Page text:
Football is a game of emotions. Some might say that the lows experienced following a penalty shoot-out defeat are so crushing that an alternative to spot-kicks must be found. But, in contrast, it gives the victors a moment that they will remember for the rest of their lives, especially when they have the majority of their professional careers ahead of them.
It was a David versus Goliath encounter, in historical terms. Ghana, the African challengers who had never lifted the trophy before, met Brazil, four-time winners. A further gulf was added between the two teams when Black Satellites defender, Daniel Addo was shown the red card with just 37 minutes of the game gone.
Eighty-three minutes later, added time notwithstanding, the game needed a penalty shoot-out to separate the two teams, but with the advantage appearing to lie with Brazil, something remarkable happened. With Brazil leading 2-1 on spot kicks, Maicon, the two-goal hero against Germany only needed to score to win the trophy for his team. But the striker blasted the ball high over the bar, giving Ghana the chance.
"I had a feeling that Maicon might miss, or I might have saved his penalty, because he took such a long time to take it," said Black Satellites stopper, Daniel Agyei in an exclusive chat with FIFA.com after the match. "I knew I'd save a couple of penalties, so when I missed, I thought we might have the advantage. This is a win for Africa, not Ghana. I hope it brings people happiness all over the continent. This is our night."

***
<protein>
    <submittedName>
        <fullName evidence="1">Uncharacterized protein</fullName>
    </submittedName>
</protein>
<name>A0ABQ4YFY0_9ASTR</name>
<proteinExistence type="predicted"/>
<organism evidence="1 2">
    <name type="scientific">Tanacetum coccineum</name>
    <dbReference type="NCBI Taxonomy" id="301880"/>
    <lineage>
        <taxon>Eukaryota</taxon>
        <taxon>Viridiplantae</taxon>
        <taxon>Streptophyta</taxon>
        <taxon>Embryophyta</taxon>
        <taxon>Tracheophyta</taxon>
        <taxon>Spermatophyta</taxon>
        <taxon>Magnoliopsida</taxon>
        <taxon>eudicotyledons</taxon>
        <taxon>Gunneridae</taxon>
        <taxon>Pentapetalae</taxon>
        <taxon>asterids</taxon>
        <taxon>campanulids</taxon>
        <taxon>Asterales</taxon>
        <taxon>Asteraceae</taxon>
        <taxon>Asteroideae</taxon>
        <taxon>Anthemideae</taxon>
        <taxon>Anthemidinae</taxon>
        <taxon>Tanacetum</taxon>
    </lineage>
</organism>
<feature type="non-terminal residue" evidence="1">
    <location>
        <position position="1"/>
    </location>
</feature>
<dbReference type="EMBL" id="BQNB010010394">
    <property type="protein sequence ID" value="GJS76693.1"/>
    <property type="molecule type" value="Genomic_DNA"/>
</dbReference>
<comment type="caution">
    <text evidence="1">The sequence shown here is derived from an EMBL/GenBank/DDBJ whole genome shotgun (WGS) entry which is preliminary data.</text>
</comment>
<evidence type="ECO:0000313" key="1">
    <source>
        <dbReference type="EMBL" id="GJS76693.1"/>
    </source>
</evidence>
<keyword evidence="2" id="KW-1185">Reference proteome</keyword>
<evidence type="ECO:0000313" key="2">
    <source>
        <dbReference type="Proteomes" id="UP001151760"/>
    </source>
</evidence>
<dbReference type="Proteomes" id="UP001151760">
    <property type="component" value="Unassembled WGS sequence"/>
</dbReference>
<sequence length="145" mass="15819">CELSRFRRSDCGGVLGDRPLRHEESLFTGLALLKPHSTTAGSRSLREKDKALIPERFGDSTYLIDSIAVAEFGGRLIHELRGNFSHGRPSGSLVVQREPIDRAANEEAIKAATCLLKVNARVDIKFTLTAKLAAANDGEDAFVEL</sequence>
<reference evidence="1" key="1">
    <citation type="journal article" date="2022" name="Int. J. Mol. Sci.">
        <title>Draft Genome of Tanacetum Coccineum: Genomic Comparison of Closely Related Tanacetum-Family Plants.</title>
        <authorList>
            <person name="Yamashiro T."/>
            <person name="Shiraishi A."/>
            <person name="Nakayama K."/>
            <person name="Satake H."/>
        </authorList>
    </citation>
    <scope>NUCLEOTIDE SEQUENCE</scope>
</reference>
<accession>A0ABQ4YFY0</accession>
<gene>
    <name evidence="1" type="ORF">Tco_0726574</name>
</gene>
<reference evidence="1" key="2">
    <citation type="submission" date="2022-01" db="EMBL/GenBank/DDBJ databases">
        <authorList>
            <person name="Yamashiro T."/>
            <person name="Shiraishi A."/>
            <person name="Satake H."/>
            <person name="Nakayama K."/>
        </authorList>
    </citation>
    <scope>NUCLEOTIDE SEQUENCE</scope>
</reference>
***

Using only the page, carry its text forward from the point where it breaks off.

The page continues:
After Dominic Adiyiah scored and Alex Teixeira missed, it was up to Emmanuel Agyemang-Badu to take the match-winning spot-kick. Africa drew its breath. He did not disappoint.
"I knew I was going to score the penalty," he smiled when speaking to FIFA.com." I always had confidence when I stepped up to take it. But during the match when we went down to ten men, we never lost that confidence, we never stopped believing. It's the best moment of my career."
Cue wild celebrations. The players ran to the player, while the technical staff and substitutes embraced as one. Soon it was time to climb the steps at the Cairo International Stadium to receive the trophy from FIFA President Joseph S. Blatter. The man leading Ghana up those steps was captain Andre Ayew, who battled through the pain barrier to take part in the game.
"It was absolutely great," he told FIFA.com afterwards. I'd collected the trophy for the team at the African U-20 tournament, but tonight it felt extra special. We fought like dogs to win it, but we're world champions and all the tiredness goes away when you climb those steps to collect the gold medal. To be the first African country to win this cup is absolutely fabulous."
And what of the coach? Sellas Tetteh had a smile as wide as the Nile when stepping off the pitch, but the colourful coach was fulsome of praise for his opponents.
"The two best teams reached the final and it took a sudden-death penalty shoot-out to separate us," he said. "It was a final that had everything: good football, passion, and emotion. But to win it? Well, it's a great feeling. I'm emotional, but I'm happy. We ended this tournament so well and I am so proud of my boys, especially as they were down to ten men for the vast majority of the match."